• Jan 7th 2010 at 8:06AM
  • 6
If you want to maximize you fuel efficiency in the city, your best bet is probably a hybrid. On the flip side of the coin, if you do most of your driving on the open road, diesel engines tend to be much more economical than their gasoline-powered siblings. What if you could combine the two, though, and end up with the best of both worlds?

While it would hardly be the first automaker to embark down that path, Autocar is reporting that General Motors is working on a diesel hybrid powertrain that could see production in various Opel and Vauxhall models (like the Astra and Insignia) sometime after 2012. Sounds good, right? Of course, there are problems to work out.

One thing that's holding all major automakers back from diesel hybrids are both development and production costs, which can be substantial since both diesels and hybrids already carry a premium over gasoline-burning engines. Maurizio Cisternino, GM of Europe's advanced technology chief engineer, has reportedly told the UK publication that the automaker is aiming for a premium of 1,000 euros (£880 or about $1,400 U.S. at current exchange rates) for the diesel hybrid over traditional hybrids, something that would be quite an achievement.

If the hybrid powertrain does come to fruition, expect it to be paired with GM's upcoming 1.6-liter turbodiesel four-cylinder, a special version of which is said to be prepared with computer controls that are compatible with The General's hybrid systems. It's also possible that a diesel engine will at some point be coupled to the automaker's Voltec powertrain as seen in the Chevrolet Volt and Opel Ampera.

[Source: Autocar]


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    • 1 Second Ago
  • 6 Comments
      • 5 Years Ago
      about time! in europe petrol hybrids are a bit of a joke, as we have such efficient diesels. even though diesel hybrids will only be a small improvement it may at least mean they sell over here.
      • 5 Years Ago
      If the Prius was a diesel electric hybrid (DEH) it could do up to 60 mpg (us) highway as diesels are usually 20-25% more efficient than petrol engines so presumably this proportion would still hold when comparing diesel hybrids versus petrol hybrids. The new BMW 320 ed mild hybrid is nearly as efficient as the Prius but has 160 bhp and a six speed manual gearbox, albeit at a higher price.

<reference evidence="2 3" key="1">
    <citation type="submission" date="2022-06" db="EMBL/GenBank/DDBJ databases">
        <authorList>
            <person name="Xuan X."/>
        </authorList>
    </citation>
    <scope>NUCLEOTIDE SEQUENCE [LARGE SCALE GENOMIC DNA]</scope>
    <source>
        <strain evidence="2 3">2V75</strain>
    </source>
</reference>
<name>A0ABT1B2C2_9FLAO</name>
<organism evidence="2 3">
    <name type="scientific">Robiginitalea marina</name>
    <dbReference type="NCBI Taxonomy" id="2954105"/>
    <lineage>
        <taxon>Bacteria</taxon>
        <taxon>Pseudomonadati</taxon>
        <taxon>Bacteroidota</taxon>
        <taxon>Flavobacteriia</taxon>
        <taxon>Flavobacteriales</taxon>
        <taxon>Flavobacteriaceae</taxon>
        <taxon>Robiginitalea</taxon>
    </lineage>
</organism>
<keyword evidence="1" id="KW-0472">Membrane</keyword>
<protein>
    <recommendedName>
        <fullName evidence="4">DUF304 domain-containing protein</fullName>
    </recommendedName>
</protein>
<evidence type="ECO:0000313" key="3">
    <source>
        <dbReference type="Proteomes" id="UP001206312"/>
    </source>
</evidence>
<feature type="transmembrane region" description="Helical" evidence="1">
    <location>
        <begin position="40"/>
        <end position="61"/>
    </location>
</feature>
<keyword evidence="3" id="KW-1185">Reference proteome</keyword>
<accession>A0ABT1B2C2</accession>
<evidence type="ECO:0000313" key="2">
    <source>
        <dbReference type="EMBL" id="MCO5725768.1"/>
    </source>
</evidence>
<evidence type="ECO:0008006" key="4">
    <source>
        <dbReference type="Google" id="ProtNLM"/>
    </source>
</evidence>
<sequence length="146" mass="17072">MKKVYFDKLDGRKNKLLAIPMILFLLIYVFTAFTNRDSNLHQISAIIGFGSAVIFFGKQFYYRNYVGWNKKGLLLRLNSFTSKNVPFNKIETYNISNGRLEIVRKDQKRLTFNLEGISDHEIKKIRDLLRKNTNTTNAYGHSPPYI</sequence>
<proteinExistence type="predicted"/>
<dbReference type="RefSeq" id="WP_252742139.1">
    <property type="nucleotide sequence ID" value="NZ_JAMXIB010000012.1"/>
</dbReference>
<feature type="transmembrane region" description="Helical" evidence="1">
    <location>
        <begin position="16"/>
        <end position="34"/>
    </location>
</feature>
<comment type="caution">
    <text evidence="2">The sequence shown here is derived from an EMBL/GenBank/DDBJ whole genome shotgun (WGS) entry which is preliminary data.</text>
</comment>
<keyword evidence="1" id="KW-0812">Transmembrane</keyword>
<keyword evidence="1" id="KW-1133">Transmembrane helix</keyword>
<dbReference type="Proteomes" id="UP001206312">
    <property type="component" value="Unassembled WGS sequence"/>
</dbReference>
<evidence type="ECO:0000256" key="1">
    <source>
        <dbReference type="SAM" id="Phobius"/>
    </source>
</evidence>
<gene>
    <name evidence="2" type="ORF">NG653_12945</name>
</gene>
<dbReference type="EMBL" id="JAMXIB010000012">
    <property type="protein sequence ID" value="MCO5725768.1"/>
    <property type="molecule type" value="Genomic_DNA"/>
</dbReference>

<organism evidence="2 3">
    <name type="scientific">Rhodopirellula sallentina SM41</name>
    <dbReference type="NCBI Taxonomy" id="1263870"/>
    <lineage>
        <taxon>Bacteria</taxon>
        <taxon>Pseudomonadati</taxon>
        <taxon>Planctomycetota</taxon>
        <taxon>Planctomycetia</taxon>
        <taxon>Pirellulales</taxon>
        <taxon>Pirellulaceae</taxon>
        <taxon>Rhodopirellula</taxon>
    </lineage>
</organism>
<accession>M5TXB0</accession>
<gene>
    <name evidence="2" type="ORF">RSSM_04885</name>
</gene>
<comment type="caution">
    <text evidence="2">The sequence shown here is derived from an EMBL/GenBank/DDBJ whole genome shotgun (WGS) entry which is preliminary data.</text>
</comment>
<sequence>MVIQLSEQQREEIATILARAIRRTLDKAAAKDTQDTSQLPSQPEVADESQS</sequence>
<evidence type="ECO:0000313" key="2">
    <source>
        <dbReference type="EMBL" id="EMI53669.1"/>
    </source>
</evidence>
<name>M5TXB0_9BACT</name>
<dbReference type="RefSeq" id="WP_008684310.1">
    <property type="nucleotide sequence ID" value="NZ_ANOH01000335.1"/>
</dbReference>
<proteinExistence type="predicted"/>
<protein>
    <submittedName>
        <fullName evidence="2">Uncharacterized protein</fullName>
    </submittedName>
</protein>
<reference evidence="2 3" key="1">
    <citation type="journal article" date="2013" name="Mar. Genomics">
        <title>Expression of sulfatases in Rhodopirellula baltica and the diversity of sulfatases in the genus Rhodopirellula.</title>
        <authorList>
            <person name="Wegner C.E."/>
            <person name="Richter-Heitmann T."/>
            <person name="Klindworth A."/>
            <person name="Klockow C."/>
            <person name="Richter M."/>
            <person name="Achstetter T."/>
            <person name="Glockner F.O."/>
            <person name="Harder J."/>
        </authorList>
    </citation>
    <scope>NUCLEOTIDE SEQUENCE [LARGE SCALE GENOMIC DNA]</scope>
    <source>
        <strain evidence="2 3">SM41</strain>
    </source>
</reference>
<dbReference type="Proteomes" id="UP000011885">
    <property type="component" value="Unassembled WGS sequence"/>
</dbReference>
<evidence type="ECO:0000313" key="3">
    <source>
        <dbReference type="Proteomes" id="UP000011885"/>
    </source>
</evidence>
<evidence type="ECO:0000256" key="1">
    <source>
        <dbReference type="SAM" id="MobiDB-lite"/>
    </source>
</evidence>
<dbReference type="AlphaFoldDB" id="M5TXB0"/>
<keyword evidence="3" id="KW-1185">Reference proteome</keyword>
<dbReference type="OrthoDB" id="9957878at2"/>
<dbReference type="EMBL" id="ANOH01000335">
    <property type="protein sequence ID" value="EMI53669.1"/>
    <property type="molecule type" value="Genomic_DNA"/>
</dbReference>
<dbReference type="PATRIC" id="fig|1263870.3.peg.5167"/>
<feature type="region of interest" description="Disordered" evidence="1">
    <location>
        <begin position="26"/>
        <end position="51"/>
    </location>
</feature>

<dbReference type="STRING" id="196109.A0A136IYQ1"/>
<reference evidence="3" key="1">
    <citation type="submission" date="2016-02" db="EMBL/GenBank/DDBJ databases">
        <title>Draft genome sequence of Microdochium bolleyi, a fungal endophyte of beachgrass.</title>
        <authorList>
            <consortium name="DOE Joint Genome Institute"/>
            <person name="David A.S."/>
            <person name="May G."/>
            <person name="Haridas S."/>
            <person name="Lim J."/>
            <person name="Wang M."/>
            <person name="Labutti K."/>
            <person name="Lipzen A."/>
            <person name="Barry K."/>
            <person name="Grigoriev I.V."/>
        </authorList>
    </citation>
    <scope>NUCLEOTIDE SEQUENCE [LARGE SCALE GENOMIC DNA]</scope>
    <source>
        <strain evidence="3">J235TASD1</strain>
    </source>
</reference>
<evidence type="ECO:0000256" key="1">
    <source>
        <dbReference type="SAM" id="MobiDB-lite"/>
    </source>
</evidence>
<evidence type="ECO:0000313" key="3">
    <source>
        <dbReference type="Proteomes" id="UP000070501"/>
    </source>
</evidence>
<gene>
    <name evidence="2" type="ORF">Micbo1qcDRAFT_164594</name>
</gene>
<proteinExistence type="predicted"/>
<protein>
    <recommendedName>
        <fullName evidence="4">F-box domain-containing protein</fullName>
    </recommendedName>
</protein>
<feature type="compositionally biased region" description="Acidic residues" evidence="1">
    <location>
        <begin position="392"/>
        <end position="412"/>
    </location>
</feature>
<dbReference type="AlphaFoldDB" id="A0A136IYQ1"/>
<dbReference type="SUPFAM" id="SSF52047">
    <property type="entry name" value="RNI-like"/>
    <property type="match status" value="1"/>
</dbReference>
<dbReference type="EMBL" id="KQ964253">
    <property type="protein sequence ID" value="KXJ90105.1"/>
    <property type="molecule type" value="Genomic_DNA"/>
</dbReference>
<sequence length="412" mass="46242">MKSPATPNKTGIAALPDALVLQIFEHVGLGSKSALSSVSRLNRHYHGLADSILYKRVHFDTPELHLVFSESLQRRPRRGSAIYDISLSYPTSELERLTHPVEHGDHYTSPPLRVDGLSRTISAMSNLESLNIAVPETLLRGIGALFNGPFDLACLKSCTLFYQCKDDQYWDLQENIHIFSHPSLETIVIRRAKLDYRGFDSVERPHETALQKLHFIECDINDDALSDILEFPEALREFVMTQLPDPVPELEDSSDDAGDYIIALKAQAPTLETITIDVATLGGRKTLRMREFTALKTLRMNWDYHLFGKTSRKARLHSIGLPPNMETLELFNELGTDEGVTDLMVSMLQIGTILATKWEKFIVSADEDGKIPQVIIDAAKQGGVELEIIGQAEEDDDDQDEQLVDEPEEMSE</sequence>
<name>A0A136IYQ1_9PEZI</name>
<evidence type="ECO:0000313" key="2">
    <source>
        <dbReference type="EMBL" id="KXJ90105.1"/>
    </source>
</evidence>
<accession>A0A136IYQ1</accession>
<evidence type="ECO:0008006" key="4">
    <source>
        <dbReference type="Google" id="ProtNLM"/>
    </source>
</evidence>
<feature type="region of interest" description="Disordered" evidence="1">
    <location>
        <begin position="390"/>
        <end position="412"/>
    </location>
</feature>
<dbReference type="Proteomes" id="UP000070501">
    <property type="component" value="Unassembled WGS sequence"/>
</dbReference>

Even at a cost differential of more than $1400 it could make sense especially if government rebates and other tax brakes were available. After all the Volt is likely to be nearly $40000 less the $7500 which will apparently be available.

      This is not to criticize the Volt as it wiil use less fuel then even a DEH would but at the prices expected (even after the govt credits) diesel hybrid technology could bring more efficient cras then presently exist to a wider audience.

      Apparently later this year both Peugeot and Mercedes will introduce these powertrains onto the market in the 3008 and E class respectively (see www.Autocar.co.uk)
      • 5 Years Ago
      "On the flip side of the coin, if you do most of your driving on the open road, diesel engines tend to be much more economical than their gasoline-powered siblings."

      According to the EPA testing standard, Prius gets 48 MPG (highway) and Jetta TDI gets 41 MPG (highway). Prius runs on 89 Octane gas (E10) which contains about 15 percent less energy than the more expensive Diesel fuel.

      Either highway or city, hybrid is the way to go.
        • 5 Years Ago
        You are comparing a gas hybrid with a diesel. You should be comparing a gas hybrid with a diesel hybrid which would get a lot better mpg than the prius.
        • 5 Years Ago
        100% agree and confirmed if you look at real-world mpg (check fueleconomy.org and insideline.com).

        Diesels do typically have more power if that's what is meant. So perhaps scaled on hp it might be the case.

        Supposedly these diesel hybrids are planned (announced last year):
        - Opel Corsa diesel hybrid
        - Peugeot 3008 Hybrid HY4 Diesel
        - VW Golf Tdi Diesel Hybrid
      harlanx6
      • 5 Years Ago
      It's about time. The only problem is the initial cost tradeoff. The extra cost of a diesel, plus the extra cost of a hybrid system is going to cost several $K more, I would guess at least $6K, which would buy a lot of fuel. I am a fan of anything that uses less fuel, and this definitely will.
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